Teufel says no back-door metings were held

October 14, 2005|by CANDICE BOSELY

MARTINSBURG, W.Va. - There are two sides to every story, Berkeley County Commissioner Steve Teufel told reporters on Thursday, and Teufel angrily said he wanted his side printed regarding an accusation that the county's attorney has been involved in a conflict of interest.

At last week's Berkeley County Commission meeting, Commissioner Howard Strauss and the county's attorney, Norwood Bentley, exchanged heated words over whether Bentley has been involved in a conflict of interest.

Strauss said the attorney might be guilty of a conflict because he has been providing advice to both the commission and to four elected officials who late last year filed a lawsuit against the commission seeking, in part, higher salaries for county employees.


Bentley replied that he never has been and is not now involved in a conflict of interest. He said he did meet with the elected officials who filed the lawsuit - the county's sheriff, assessor, circuit clerk and prosecuting attorney - but only to try to reach a resolution.

He added that one commissioner at a time attended those meetings, which were held privately at his law firm. Only one commissioner attended at a time to prevent a quorum, which would have required the meeting to be advertised and open to the public.

Strauss said he never was made aware of such meetings and never attended one.

Teufel said little during last week's discussion, but on Thursday he frequently said there were never any "back-door meetings."

Strauss, he said, must have been confused because an objective from the beginning was to resolve the lawsuit outside of a courtroom.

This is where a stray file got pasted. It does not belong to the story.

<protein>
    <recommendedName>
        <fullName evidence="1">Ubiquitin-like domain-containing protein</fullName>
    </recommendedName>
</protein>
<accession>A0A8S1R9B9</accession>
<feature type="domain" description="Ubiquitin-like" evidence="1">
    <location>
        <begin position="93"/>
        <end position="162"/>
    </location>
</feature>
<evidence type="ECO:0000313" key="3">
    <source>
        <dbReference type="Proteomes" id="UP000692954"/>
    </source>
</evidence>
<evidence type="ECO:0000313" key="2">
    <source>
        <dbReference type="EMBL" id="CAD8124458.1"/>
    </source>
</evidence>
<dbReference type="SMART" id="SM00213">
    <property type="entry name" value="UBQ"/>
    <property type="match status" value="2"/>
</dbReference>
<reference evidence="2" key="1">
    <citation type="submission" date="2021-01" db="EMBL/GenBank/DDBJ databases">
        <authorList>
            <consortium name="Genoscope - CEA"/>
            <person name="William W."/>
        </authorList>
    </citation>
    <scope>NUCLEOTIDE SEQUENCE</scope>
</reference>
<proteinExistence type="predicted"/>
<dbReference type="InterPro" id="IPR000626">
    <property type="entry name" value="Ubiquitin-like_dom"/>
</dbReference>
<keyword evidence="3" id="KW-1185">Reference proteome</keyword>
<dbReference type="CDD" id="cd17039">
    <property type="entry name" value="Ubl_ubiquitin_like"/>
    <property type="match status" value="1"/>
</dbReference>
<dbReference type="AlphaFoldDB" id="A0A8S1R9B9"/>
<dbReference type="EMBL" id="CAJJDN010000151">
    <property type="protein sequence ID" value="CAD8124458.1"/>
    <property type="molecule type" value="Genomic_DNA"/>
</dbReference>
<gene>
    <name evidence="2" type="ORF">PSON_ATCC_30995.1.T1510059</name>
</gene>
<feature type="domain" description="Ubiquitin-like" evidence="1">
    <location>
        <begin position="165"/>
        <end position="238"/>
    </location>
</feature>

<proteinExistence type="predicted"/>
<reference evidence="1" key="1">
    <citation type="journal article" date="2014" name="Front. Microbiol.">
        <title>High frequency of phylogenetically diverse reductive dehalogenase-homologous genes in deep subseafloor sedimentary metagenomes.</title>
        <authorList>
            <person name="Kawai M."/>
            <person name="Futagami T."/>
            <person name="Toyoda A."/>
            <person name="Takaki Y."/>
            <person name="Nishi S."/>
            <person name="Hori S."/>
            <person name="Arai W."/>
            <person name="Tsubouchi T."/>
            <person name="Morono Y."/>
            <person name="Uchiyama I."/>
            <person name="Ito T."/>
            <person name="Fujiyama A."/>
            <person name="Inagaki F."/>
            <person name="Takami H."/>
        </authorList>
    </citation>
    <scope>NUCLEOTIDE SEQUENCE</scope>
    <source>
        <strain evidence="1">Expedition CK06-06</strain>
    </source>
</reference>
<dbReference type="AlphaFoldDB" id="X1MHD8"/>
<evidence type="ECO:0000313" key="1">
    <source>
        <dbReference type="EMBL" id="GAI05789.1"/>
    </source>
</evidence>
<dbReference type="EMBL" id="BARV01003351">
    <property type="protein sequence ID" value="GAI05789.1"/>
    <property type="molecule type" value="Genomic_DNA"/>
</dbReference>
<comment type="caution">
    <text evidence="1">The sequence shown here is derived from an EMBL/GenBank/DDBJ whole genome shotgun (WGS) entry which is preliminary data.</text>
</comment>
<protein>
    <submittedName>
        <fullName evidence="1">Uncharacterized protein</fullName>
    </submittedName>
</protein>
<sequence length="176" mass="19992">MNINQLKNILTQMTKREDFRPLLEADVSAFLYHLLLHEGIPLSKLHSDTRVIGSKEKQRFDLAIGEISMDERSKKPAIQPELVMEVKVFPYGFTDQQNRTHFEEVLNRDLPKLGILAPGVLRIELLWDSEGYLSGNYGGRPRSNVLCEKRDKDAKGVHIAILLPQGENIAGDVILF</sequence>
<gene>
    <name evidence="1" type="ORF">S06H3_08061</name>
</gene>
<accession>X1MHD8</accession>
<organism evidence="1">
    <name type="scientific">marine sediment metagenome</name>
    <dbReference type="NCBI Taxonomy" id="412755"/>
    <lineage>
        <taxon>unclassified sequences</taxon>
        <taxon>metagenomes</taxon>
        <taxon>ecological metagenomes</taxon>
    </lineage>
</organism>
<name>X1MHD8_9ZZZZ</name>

Bentley was asked to mediate the meetings with the petitioners. Teufel said that during the meetings he listened to the petitioners' complaints in a fair and impartial manner.

"If Commissioner Strauss thinks that's a back-door meeting, he's got another thing coming," Teufel said.

Although Teufel used it, the term "back-door meeting" was not used by Strauss during last week's heated exchange, nor did Strauss use the phrase afterward during an interview with The Herald-Mail.

Commissioner Ron Collins did not attend last week's meeting and also was absent from Thursday's meeting.

Bentley, an attorney with the Martinsburg-based law office of Bowles Rice McDavid Graff & Love, said the contract between the law firm and the county requires he serve all county officials.

Bentley has been the lead counsel for the county since 1993. His firm is paid $92,000 a year to represent the county.

Strauss has said that Bentley should only represent the county commission and that if one of the elected officials who filed the lawsuit needs legal advice - even for an issue unrelated to the lawsuit - an outside attorney should be consulted.

While providing each elected official with his or her own lawyer is possible, it likely would lead to more disputes, Bentley said.

Reading from Rule 1.7 of the American Bar Association's Model Rules of Professional Conduct, Strauss said that "a lawyer shall not represent a client if the representation involves a concurrent conflict of interest. A concurrent conflict of interest exists if: (1) the representation of one client will be directly adverse to another client. ..."

However, the attorney can represent both clients if, among other requirements, "each affected client gives informed consent, confirmed in writing," Strauss read.

Strauss said he never gave consent for Bentley to meet with those who filed the lawsuit.

Responding briefly to Teufel's remarks Thursday, Strauss said he believes any meetings related to the lawsuit should have been held in public.

"It's a disappointment the public's best interest was not served," he said.

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